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  • Thomas Hallifax

The Foolishness Of Voting ~ When's That Going to Work?

Ever notice that at certain parts of the year flocks of signs show up in peoples yards, decked out in red, white, and blue with somebody's name on it? It's not the migration of a rare bird species and it's not an invasive one carving out an unwelcome niche; it's a symptom of an ongoing condition. This condition is called the belief in authority and voting is just one of it's many manifestations.

Like any symptom it doesn't spring up without cause but, before going there let's look at what it is. Voting at the most basic physical level is marking a paper and putting it in a machine (unless they have booths with a little lever thingy) but that is literally what voting is. After this ritual is complete a small group of people hundreds of miles away perform a whole set of other rituals. After they finish their rituals they play a game of musical chairs, make some speeches, then sit down. When all is said and done people go right back to whatever they did before. Sounds silly right? Well no, for some of these odd ducks it's the most important thing in the world. The question is why?

To get into the answers that underlie this strange phenomenon it's critical to understand the belief in authority. People who vote believe that all the actions and activity of the daily life around them are under the control of groups of leaders that they call "government." The people they choose get society's permission to change things in other organizations, fire or hire, and make new rules; all of which affect the voters ability to live life. When so many people believe that they are controlled by someone else, it's easy to understand why people take this voting thing so serious. When you get to choose the person that tells you what to do in life, it's important not to get tricked into having a nasty, greedy, meany telling you what you can and can't do.

Now we have some understanding of what drives the flock of signs and herds people to polling places. Let's take a look at what voting says about the voter. No, I'm not going to talk about how voters vote, or who for; I'm going to cover what the fact that voters vote says about them. The first and most obvious has already been touched on; voters believe that someone else is in charge of them. A more subtle element is that in the act of voting they are stating that they do not believe they are free; would someone who knows they are free ever beg political "leaders" for permission on anything? No!

People who vote normally don't think of it as an act of violence, but it is. In essence (no matter which direction you vote) the voter is saying "hey government punish that person or group, not me" and the "other side" is saying the same thing. They don't recognize the point of "hey government, stop trying to tell people what to do." Now most voters see voting as some kind of responsibility as if they are ones "taking action" to "make change" but actually they are asking someone else to either tell other people to go "make change" or give permission to some group to go "make change." What this says is that voters believe they are either helpless or need permission to the obviously helpful thing for themselves or others. No matter how a person votes or whom for, voting itself speaks volumes.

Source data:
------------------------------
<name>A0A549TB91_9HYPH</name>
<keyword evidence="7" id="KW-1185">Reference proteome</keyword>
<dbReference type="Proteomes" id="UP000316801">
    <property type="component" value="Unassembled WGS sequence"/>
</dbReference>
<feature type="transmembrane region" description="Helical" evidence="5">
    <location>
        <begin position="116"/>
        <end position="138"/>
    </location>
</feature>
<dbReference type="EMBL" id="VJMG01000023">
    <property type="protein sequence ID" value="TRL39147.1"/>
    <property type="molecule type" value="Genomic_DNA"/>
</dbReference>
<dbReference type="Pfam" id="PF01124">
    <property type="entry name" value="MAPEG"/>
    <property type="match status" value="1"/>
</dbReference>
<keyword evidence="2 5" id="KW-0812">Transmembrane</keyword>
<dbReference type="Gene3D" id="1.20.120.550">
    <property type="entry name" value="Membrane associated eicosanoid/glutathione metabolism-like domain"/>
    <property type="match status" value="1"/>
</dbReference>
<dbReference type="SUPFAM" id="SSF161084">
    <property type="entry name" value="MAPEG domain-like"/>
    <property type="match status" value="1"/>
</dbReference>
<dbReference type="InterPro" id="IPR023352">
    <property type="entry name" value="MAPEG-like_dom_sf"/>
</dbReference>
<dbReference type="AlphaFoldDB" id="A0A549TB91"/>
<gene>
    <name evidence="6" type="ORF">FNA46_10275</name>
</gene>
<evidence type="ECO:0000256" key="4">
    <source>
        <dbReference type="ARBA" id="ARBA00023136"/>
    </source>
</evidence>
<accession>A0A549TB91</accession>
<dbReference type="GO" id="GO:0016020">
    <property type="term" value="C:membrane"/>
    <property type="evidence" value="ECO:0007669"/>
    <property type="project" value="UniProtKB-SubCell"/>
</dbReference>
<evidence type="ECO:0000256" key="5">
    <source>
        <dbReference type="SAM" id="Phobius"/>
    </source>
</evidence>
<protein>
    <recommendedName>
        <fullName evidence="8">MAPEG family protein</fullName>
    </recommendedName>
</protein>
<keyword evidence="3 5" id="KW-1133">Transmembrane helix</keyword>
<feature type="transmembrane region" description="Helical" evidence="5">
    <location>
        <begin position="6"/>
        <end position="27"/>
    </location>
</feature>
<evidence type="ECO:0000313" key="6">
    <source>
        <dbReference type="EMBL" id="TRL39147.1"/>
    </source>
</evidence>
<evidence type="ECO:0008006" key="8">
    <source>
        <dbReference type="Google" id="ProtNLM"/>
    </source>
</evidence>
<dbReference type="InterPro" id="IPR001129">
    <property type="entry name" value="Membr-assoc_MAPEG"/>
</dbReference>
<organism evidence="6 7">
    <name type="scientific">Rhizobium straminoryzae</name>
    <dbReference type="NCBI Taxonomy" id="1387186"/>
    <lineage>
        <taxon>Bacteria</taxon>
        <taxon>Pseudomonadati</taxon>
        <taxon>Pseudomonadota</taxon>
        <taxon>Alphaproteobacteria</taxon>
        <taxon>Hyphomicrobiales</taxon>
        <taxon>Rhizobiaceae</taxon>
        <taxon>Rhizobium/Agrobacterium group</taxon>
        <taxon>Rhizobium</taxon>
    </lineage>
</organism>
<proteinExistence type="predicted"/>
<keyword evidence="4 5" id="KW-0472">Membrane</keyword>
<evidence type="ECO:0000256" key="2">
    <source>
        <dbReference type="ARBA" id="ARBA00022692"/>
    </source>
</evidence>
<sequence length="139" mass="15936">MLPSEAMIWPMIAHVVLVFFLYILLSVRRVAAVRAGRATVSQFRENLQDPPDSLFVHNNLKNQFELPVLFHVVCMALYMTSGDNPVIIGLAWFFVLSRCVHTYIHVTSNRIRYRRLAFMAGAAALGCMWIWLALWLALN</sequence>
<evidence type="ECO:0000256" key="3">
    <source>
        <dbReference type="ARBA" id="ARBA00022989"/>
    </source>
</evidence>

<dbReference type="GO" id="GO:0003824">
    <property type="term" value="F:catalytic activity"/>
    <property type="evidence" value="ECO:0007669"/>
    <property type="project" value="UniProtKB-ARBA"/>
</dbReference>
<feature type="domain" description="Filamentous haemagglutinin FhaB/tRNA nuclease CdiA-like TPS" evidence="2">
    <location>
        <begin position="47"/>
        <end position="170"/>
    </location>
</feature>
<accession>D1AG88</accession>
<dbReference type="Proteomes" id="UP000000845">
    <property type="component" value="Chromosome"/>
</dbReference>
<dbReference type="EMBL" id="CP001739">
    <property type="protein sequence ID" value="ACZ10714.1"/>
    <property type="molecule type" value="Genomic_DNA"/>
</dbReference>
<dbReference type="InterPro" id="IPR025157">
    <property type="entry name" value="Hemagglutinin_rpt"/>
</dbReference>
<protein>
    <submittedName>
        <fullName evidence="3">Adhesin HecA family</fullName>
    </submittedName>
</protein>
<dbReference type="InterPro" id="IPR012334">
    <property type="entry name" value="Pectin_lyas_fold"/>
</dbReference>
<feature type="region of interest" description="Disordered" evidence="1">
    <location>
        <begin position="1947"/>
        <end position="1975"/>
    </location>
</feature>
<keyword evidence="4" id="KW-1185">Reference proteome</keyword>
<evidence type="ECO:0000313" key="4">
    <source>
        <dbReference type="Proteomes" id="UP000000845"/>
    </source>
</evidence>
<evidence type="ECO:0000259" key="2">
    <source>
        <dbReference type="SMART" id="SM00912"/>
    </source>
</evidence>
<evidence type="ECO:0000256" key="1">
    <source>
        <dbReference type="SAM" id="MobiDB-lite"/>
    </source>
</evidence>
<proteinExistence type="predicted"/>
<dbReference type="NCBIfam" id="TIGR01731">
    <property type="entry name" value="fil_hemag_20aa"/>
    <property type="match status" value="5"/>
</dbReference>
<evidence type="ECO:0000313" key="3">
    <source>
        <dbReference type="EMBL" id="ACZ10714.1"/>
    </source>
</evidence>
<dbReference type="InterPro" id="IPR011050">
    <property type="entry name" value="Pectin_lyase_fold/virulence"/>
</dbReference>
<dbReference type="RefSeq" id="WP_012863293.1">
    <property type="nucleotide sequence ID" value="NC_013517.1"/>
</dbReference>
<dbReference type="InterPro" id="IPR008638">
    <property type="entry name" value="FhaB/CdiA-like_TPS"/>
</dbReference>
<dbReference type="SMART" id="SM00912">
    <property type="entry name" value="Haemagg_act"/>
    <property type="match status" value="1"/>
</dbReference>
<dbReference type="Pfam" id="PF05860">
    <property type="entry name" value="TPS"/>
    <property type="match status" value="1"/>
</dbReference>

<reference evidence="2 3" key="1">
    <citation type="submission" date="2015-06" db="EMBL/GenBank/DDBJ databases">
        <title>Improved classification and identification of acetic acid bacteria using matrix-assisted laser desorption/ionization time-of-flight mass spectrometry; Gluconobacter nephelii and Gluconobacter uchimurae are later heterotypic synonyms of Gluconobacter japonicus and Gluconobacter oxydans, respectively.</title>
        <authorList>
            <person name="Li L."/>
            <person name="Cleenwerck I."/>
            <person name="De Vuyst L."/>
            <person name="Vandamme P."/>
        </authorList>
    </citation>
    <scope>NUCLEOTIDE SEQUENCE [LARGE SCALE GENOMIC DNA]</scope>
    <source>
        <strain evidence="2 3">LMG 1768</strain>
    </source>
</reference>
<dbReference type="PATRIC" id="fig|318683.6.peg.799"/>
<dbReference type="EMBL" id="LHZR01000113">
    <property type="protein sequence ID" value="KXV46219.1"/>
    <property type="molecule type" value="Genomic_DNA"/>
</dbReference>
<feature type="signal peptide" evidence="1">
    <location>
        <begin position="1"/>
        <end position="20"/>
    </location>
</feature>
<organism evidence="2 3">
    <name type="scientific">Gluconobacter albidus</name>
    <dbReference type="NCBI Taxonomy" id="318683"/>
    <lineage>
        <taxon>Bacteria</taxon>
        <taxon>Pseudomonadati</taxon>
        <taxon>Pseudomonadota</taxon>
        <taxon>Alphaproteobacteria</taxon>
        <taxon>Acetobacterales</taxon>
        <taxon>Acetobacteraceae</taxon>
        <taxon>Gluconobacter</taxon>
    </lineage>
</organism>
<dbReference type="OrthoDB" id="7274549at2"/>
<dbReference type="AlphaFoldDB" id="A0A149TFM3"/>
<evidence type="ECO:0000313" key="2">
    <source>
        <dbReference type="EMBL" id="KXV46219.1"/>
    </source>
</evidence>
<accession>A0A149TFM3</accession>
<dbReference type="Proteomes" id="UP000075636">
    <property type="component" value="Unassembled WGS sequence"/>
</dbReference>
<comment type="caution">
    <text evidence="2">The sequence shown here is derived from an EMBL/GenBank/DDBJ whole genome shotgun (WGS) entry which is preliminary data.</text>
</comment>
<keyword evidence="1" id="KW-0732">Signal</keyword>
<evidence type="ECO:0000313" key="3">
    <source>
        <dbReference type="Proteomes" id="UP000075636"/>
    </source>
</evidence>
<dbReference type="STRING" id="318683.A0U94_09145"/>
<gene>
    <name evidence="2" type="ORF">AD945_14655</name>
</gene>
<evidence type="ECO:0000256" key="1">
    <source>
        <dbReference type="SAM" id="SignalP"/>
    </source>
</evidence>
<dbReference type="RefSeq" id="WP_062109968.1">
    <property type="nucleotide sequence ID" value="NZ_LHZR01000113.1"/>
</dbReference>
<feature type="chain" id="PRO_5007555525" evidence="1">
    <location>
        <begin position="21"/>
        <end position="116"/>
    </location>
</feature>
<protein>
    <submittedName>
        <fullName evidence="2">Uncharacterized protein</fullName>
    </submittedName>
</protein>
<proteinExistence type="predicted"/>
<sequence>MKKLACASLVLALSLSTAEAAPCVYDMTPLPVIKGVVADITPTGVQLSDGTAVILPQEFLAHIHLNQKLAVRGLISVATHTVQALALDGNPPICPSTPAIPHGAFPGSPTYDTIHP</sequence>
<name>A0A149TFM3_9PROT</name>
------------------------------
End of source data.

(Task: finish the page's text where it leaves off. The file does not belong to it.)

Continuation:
All the absurdity of this belief makes one wonder what the end results actually are. After each voting cycle it should be the case that better decisions are made by better leaders and societies’ problems are gradually fixed, shockingly however they seem to get worse. Violence is generally the net outcome of the whirlwind of political fervor. No matter which party is voting for what or who the us versus them mentality is, the voting process doesn’t exactly encourage collaboration, creative problem solving, or even peaceful disagreement. The fear of one group forcing it’s will on another by way of government basically ensures hot tempers and bad actors. The only real winner is the state and it’s “officials” that scoop up a big bundle of cash and ever more power to control the masses.    

By the end of all this drama and madness is an uncomfortable question; when’s this whole voting circus actually going to work to create peace in society? The short answer is that it never has and never will. A follow up question then would be; what kind of alternative does work? Social problems can realistically only be solved by the individuals that form society. When people believe that things will be solved by some all-powerful person in some office, it’s no wonder solutions never come. Truly effective benefits will only begin to manifest as more people stop looking to government for the answers. It makes a lot more sense to think that the behaviors of people that make up the human experience depend far more on the people themselves and not on some power drunk nut in a fancy suit hundreds of miles away.   


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